To save content items to your account,
please confirm that you agree to abide by our usage policies.
If this is the first time you use this feature, you will be asked to authorise Cambridge Core to connect with your account.
Find out more about saving content to .
To save content items to your Kindle, first ensure firstname.lastname@example.org
is added to your Approved Personal Document E-mail List under your Personal Document Settings
on the Manage Your Content and Devices page of your Amazon account. Then enter the ‘name’ part
of your Kindle email address below.
Find out more about saving to your Kindle.
Note you can select to save to either the @free.kindle.com or @kindle.com variations.
‘@free.kindle.com’ emails are free but can only be saved to your device when it is connected to wi-fi.
‘@kindle.com’ emails can be delivered even when you are not connected to wi-fi, but note that service fees apply.
We aim to determine the correlation between parental rearing, personality traits, and obsessive–compulsive disorder (OCD) in different quantiles. In particular, we created an intermediary effect model in which parental rearing affects OCD through personality traits. All predictors were measured at the time of the survey, comprising parental rearing (paternal rearing and maternal rearing), demographics (grade and gender), and personality traits (neuroticism, extroversion, and psychoticism). These results suggest that (a) paternal emotional warmth was negatively correlated with OCD at the 0.40–0.80 quantile, while maternal emotional warmth was positively correlated with the OCD at the 0.45–0.69 quantile. (b) The correlation between negative parental rearing and OCD ranged from the 0.67 to 0.95 quantile for paternal punishment, 0.14–0.82 quantile for paternal overprotection, 0.05–0.36 and >0.50 quantile for maternal over-intervention and overprotection, and 0.08–0.88 quantile for maternal rejection. (c) Extroversion, neuroticism, and psychoticism were not only associated with OCD in a particular quantile but also mediated between parental rearing (namely parental emotional warmth, paternal punishment, paternal overprotection, maternal rejection, maternal over-intervention, and overprotection) and OCD. These findings provide targets for early interventions of OCD to improve the form of family education and personality traits and warrant validation.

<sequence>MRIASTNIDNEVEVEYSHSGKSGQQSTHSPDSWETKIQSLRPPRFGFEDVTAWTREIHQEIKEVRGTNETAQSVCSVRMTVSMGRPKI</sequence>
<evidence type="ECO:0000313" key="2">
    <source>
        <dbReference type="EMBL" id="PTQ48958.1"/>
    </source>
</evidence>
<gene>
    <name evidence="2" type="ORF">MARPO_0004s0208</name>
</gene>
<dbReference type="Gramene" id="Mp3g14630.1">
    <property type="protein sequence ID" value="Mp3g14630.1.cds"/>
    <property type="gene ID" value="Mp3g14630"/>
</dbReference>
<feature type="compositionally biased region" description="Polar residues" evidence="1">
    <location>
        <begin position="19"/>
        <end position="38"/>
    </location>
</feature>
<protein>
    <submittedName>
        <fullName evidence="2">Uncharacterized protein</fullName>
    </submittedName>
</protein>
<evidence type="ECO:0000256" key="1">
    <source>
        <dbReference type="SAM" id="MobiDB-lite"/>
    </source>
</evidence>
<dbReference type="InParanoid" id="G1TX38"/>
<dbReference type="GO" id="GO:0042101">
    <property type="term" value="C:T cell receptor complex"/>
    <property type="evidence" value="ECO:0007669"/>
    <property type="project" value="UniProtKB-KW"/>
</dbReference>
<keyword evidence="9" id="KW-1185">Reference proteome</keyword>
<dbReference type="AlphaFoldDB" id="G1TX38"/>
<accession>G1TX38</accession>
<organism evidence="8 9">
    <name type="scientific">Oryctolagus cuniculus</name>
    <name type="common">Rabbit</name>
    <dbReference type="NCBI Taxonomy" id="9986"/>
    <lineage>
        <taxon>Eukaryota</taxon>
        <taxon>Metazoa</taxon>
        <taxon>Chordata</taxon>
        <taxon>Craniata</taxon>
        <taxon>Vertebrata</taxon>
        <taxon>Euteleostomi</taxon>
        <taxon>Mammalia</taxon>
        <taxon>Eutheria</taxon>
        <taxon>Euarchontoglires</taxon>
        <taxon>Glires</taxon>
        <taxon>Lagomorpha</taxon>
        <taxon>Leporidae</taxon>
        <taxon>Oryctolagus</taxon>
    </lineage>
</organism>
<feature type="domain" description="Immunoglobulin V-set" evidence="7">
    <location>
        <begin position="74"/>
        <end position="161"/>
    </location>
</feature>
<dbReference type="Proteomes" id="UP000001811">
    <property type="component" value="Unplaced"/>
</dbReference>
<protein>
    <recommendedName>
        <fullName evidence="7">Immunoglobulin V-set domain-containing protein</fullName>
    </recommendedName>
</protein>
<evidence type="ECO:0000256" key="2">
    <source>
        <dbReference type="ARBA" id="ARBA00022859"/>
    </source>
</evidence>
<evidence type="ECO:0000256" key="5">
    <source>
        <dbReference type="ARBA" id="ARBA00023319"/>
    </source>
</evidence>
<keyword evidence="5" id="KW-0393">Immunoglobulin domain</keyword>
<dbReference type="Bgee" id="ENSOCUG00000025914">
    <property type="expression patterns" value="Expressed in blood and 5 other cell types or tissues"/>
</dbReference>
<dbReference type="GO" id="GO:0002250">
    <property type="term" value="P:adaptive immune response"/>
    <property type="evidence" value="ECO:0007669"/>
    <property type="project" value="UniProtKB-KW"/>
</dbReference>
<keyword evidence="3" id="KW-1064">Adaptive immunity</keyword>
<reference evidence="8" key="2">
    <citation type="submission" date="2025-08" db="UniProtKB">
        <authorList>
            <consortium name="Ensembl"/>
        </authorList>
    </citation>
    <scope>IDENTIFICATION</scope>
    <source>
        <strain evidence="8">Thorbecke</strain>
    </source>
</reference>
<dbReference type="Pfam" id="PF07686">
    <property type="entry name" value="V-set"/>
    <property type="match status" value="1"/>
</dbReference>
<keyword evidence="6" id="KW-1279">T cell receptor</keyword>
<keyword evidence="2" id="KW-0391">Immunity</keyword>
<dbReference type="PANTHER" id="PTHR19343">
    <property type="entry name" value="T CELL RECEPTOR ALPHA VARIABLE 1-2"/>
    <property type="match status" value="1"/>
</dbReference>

Thermomigration (TM) and electromigration (EM) are two persistent reliability issues and they generally appear concurrently in solder joints. Many previous studies have attempted to understand the fundamental principles behind these phenomena with the majority of which focusing their interest into the faster migration elements in solders like Bi, Ni, or Cu. However, Sn as the slower migration element has not received that much attention. In the present study, a special linearly symmetrical structure was used. An unusual TM phenomenon of Sn atoms in the Sn58Bi solder joint was observed. The unusual TM of Sn atoms along the vertical edges was attributed to the coupled effect of the EM in the horizontal direction and the TM in vertical direction. The relationships between the microstructural characteristics and the temperature distribution were established. The results also indicated that elevated temperature and sufficient thermal gradient were the two major factors that caused TM.
Creep and electromigration (EM) have been two reliability concerns in microelectronic devices for a long time. The related failure mechanisms have been widely investigated and comprehended individually. However, there is a lack of attention with regard to the interaction(s) between current density and creep, the coupling effect of which is more analogous to the real service conditions of lead-free solder joint. In this study, a series of experiments were carried out on the simple shear lap joint to investigate the effects of current density magnitude on the creep behavior of solder joints. The results indicated that dislocation creep was the main failure mechanism for low current density sample. For high current density sample, the failure mechanism was mainly dominated by copper atom migrating process which led the joint experience a higher risk of brittle fracture failure.
A facile one-pot synthetic approach, using oleic acid and oleylamine as composite stabilizers combined with high-temperature treatment in 1-octadecene, has been developed for the preparation of monodisperse and uniform lanthanum phosphate and europium-doped lanthanum phosphate nanocrystals. In particular, with the present synthetic approach, the size of the resulting nanocrystals could be tuned precisely and continuously from 3.5 to 6.5 nm by seed-mediated epitaxial growth. The as-obtained uniform nanocrystals with hydrophobic surfaces, which show efficient photoluminescence, could be easily dispersed in nonpolar solvents. More importantly, these nanocrystals can also be easily modified to water-dispersed ones with hydrophilic surfaces for potential use in in vitro imaging in bioanalysis. In addition, a synthetic mechanism for these monodisperse nanocrystals is presented and discussed.
Email your librarian or administrator to recommend adding this to your organisation's collection.